Recent comments (view all 3 comments)

filmempire on November 22, 2004 at 6:33 pm

I was at least 3 times visiting the Kinopanorama in the 70s. The Empire and Gaumont Palace were closed and the Kinopanorama was showing “El Cid”, later “Star Trek 2” (a bad blowup 70 mm) and the last film I have seen was “Grand Bleu”. I was impressed by the screen and the sound. Too bad, that this theatre is closed now.

Greg_Faris on February 4, 2018 at 11:08 pm

Worked there as projectionist, then technical director through the 1980s, and oversaw the introduction of many of the technical innovations mentioned in the article. I also took the picture above, at a time when we were replacing the screen.

Lionel on June 25, 2020 at 9:00 am

English translation of an article from 2002, originally written in French on the SILVERSCREENS web site.

This film (16 min) on YOUTUBE was shot during two days (on 20 January 1991 and 27 June 1992) by a former projectionist who worked there from 1989 to 1992. To summarize the text on the picture, it emphasizes the fact that the Kino was the largest screen in France, had premieres where stars from all over the world attended, was the first French cinema with digital sound (the pioneering CDS process developed by Kodak and ORC). It was managed for decades by its owners Pierre and Josette Pinton who sold it to Gaumont in 1992. It closed in 2002 in complete indifference.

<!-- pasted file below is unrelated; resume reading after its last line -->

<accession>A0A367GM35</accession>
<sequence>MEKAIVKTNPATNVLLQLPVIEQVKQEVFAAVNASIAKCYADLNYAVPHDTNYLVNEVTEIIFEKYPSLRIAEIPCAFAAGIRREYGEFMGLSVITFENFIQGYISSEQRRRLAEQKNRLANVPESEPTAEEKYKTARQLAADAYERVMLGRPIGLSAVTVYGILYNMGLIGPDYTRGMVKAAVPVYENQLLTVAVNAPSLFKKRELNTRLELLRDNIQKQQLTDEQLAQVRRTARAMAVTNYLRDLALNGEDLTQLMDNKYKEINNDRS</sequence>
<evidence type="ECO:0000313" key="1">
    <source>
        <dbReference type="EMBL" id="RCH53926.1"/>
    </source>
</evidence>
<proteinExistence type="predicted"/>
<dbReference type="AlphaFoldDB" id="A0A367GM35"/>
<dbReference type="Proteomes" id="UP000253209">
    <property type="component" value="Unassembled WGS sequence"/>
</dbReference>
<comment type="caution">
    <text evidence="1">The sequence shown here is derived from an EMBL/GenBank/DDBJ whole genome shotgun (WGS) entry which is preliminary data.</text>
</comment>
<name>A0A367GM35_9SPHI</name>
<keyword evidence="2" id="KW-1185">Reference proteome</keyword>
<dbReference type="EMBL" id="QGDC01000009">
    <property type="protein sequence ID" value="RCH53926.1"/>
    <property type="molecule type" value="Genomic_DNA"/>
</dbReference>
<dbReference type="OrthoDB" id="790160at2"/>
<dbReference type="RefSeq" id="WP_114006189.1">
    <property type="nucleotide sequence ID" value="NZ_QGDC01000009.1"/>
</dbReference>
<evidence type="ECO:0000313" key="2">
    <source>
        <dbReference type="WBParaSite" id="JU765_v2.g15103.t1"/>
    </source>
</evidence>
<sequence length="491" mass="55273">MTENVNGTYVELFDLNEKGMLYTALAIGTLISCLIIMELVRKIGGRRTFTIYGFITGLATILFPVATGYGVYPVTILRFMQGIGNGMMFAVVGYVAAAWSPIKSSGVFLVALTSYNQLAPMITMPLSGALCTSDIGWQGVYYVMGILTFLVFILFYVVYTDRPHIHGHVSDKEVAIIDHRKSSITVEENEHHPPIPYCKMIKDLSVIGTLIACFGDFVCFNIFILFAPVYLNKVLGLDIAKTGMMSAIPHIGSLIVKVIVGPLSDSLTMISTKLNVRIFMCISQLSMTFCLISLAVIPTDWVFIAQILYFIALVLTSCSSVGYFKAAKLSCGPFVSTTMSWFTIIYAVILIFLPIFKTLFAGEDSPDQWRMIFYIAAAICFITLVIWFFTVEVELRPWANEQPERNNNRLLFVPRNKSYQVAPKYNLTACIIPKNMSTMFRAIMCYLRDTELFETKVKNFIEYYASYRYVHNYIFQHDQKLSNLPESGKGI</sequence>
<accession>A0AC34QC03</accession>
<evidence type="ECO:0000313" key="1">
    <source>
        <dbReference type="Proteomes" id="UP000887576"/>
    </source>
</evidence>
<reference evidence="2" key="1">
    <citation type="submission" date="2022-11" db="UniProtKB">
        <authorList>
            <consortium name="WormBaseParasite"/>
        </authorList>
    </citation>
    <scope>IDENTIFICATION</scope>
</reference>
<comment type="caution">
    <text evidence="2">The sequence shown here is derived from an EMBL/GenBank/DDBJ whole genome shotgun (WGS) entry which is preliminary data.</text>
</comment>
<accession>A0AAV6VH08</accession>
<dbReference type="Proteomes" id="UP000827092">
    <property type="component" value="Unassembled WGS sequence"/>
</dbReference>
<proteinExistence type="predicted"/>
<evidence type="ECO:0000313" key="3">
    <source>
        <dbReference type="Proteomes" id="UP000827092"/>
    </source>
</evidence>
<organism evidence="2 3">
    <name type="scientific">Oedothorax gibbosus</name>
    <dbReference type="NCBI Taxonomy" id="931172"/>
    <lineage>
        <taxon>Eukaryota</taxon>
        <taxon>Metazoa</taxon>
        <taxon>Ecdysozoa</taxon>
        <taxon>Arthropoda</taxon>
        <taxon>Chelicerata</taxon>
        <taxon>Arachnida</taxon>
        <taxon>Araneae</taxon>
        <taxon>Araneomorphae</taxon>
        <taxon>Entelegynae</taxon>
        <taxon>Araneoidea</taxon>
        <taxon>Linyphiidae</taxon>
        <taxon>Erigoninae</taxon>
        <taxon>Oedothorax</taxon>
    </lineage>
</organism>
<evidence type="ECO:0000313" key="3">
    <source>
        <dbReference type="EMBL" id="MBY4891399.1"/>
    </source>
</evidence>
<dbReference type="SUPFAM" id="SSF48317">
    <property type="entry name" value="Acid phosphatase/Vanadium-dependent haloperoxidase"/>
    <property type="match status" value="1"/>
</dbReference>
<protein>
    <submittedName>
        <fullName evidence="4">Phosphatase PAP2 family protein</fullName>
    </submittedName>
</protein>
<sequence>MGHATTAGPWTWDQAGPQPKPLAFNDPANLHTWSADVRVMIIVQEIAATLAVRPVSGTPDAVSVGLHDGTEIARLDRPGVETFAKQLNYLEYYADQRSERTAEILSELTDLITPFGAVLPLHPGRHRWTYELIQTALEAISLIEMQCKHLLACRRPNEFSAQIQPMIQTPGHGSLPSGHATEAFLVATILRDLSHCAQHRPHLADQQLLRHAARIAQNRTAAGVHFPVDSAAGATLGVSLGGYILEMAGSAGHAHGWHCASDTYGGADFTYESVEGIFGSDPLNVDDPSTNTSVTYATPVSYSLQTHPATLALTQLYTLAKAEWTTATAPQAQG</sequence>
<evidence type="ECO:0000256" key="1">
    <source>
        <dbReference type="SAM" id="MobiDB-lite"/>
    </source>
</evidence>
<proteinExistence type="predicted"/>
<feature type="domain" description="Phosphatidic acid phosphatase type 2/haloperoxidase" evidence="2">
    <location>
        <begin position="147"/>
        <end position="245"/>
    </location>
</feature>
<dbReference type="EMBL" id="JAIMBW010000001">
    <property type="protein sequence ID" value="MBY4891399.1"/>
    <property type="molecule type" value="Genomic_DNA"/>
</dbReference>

Here is an illustrated article on Thomas Hauerslev’s IN70MM.COM web site, and an update to this article on the same site.

In the photos section, the black and white picture shows the original Kinopanorama front speakers (the ones with large wings similar to the older Altec) and, between them, the newer STS (Système Ténor de Sonorisation) installation made of Ténor speakers designed by French engineer Pierre Vincent in the late eighties. Ténor speakers guaranteed a uniformly multidirectional sound more suitable to a volume such as the Kino auditorium, as opposed to speakers used in THX-certified installations where the specifications are for coverage angles of 90° horizontally by 40° vertically.